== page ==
Now that we have been to Astana and traveled to Almaty, it is time to show how life is there. My love of markets is sacrosanct and I delight in the way they distinguish how people live across cultures. I will also show you the most beautiful place that I’ve ever been.
OK. Let’s continue the journey.
This the Green Bazaar. We’re back at the markets that I adore. Three massive floors of everything you can imagine. This is a stall for dried and preserved fruits. Here are the more Mediterranean influences on the culture.
Well, now we are back in Central Asia. Goat heads carefully displayed for your pleasure. The teeth weird me out.
This seems like a nice mix of cultures. The berries and spices, along with the various oils and tinctures color the scene. There’s something so exotic about strange potions in a flask. It reminds me of old-timey medicine bottles with their faded labels and antiquated language. I don’t know why those artifacts strike me so starkly. I love the typescript and aged paper. It makes me think of Jack the Ripper and Victorian England. Every color in every bottle entices me with the mystery of what they hold.
I don’t even want to know what each elixir is. I’m rather content to keep the wonder alive.
I wanted to show at least something of the city side of Almaty. This is the opera house. It looks like it could be out of St. Petersburg to these ignorant eyes. There was a show that night, and several hours after this snap it was marauded by hundreds of well-heeled patrons.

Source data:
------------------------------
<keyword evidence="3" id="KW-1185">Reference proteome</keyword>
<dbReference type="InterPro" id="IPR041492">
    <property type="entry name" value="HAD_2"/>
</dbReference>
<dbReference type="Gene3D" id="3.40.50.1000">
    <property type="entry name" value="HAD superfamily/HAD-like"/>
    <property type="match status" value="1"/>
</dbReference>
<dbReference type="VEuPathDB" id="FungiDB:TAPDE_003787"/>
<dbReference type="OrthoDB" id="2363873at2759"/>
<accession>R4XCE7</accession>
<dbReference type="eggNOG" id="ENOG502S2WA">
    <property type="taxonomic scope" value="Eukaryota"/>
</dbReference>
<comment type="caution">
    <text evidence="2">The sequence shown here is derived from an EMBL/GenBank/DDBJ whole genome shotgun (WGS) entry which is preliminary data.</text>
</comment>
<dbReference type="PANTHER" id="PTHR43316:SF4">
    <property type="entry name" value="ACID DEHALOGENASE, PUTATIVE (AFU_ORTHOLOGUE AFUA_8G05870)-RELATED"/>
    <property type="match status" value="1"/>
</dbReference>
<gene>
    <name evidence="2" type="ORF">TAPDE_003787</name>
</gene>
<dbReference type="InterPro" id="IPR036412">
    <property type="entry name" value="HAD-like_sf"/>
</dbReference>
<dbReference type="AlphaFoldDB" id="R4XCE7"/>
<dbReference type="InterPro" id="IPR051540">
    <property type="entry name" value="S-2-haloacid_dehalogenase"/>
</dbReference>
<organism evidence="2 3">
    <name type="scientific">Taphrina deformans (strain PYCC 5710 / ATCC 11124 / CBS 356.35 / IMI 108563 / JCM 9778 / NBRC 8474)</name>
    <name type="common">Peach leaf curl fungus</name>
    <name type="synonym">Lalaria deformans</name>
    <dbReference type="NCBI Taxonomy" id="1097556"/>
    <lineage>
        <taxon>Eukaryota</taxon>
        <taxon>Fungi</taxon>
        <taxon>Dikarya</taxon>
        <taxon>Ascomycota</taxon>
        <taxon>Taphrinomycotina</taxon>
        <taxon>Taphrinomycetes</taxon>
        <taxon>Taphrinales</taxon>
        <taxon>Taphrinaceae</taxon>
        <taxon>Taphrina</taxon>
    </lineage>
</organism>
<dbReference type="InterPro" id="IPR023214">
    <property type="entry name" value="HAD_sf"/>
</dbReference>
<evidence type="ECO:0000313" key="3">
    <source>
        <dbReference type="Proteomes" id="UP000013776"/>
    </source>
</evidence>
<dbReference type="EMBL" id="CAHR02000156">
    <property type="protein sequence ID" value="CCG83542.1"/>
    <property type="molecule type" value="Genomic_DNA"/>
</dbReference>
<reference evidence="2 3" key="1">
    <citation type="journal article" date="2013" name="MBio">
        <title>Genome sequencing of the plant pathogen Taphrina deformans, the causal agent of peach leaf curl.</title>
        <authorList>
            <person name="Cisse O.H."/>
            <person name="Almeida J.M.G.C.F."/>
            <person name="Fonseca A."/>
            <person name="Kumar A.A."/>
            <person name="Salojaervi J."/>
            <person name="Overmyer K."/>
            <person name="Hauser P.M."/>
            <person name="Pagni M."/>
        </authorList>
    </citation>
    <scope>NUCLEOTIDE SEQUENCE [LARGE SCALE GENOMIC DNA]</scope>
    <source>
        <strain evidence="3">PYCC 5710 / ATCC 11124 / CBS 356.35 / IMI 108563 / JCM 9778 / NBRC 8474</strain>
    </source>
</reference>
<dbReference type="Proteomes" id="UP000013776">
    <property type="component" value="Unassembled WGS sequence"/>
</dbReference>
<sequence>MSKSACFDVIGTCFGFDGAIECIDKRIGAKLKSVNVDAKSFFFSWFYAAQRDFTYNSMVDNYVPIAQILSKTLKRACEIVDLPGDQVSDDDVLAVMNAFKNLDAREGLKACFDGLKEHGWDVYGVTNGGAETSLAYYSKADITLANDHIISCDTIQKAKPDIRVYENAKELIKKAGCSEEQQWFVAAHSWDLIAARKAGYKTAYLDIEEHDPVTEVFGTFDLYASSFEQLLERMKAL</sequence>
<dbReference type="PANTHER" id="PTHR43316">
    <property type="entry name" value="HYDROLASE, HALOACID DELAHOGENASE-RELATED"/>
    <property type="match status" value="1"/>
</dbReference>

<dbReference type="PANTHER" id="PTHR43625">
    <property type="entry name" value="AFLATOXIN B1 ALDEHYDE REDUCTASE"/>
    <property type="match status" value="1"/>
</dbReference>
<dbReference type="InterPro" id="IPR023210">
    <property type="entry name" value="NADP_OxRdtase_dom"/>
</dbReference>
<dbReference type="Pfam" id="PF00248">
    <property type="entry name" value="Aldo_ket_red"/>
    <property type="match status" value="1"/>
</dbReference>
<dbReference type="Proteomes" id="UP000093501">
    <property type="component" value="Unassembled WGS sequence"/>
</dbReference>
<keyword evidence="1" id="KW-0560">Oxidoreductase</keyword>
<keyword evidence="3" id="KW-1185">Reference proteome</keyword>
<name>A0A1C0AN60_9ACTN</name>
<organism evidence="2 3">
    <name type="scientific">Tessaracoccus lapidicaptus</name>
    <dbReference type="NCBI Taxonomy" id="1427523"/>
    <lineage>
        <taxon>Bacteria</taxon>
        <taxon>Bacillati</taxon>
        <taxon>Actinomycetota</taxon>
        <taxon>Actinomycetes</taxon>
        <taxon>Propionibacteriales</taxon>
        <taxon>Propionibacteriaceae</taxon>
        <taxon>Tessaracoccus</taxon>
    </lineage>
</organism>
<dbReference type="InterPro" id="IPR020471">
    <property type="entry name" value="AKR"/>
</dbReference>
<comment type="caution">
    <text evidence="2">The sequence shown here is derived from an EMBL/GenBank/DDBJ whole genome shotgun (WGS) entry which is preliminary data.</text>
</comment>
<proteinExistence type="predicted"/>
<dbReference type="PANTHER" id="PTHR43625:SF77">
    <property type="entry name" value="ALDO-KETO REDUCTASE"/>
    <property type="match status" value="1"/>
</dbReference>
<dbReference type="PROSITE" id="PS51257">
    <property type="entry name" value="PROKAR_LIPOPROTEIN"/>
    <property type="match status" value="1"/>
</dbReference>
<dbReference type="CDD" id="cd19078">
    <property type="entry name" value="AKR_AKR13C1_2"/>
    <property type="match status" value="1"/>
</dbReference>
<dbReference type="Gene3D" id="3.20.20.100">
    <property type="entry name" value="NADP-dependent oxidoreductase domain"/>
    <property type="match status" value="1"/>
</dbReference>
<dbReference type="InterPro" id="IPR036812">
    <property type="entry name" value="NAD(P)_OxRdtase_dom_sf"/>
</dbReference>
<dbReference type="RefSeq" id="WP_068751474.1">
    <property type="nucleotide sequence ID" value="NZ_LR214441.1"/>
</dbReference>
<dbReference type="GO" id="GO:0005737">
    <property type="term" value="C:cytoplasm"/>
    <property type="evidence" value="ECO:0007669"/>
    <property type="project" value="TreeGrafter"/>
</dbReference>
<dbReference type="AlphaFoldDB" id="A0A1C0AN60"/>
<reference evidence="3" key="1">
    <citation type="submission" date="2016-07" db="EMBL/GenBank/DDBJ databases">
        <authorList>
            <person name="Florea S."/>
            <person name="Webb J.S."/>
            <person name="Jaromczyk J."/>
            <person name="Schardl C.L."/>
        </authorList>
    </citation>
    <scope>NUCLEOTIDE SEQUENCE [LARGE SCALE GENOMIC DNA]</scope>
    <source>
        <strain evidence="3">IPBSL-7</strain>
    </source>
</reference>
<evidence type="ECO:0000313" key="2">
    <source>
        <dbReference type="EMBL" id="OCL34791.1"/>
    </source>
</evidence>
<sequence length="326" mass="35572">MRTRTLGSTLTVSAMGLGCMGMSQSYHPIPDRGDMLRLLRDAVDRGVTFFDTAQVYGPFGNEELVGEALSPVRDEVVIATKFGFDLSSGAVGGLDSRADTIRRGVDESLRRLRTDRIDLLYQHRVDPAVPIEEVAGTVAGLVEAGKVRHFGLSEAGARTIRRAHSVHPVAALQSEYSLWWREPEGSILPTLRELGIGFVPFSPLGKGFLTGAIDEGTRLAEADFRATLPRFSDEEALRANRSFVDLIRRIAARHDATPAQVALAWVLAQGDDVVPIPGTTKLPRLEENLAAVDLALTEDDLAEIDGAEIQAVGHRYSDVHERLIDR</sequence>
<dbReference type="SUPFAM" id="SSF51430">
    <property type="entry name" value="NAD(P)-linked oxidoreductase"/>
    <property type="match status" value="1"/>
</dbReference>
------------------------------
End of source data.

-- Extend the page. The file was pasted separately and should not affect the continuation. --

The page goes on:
It was time to sleep. With a flight at 6pm the next day, I had half a mind to have a relaxed morn and stay in. I awoke and realized that rest can wait. I booked an overly-expensive cab and forged my way to Big Almaty Lake.
This fortitude turned out to be the best decision I made. In all of my life, and all of the numerous places I’ve experienced, I have never set sight on a place that was this stunningly majestic. I was literally without speech.
Deep in a valley, I was rewarded with this. I didn’t know that this color of aquamarine existed. The lake was unnervingly flat. From a distance you felt like you could stroll across it like Christ.
There’s that old yarn that the last thing you see gets burned to your retinas. If this were my last view I would have no regrets.
I always dip my feet in. The water was cold, yet soothing. The beautiful, clear skies entreated me to stay as long as possible. I got my hands dirty and felt the rocks. Numerous baby waterfalls cascaded and trickled into the lake. These were the Elysian Fields–mortals are not meant to witness such a place.
You even get a selfie from me. I’m very camera shy. This version of me (fatter than I am now, dammit!) has only one reason to be shared. In this shot I’m genuinely so shocked and moved by where I was that I couldn’t even pull a stupid face, the one that I always make against my will. The oxidized-copper hue of the lake, along with the surrounding mountains and scenery, were hypnotic. Look at all the tiny people near the edge of the lake for scale.
I flew back to Korea a few hours later.
Kazakhstan was a bit of a revelation. The food was incredible, everyone was universally nice, other than that asshole on the train. I got to see some things that I’d never seen before or since. I ate horse! I have some embarrassing stories that I didn’t share that are just for me, but that’s part of the flavor of a solo trip. You make mistakes and get lost (in more ways than one). More often than not you find yourself at a more interesting spot than the one you were looking for. The simple trick is to not mind and embrace the opportunity. Find beauty in everything you see. Wander down those scary streets.
Traveling alone to a new place is unnerving. There is no help and there are no lifelines. The experiences, knowledge, and wisdom you get from that type of travel are unparalleled. Trial by fire. Get busy livin’ or get busy dyin’.
My coworkers asked how my week of travel went. I don’t think that my face betrayed myself.
“It went ok.”
They needn’t know any more than that. This was for me. And for me to share. And I share it with you.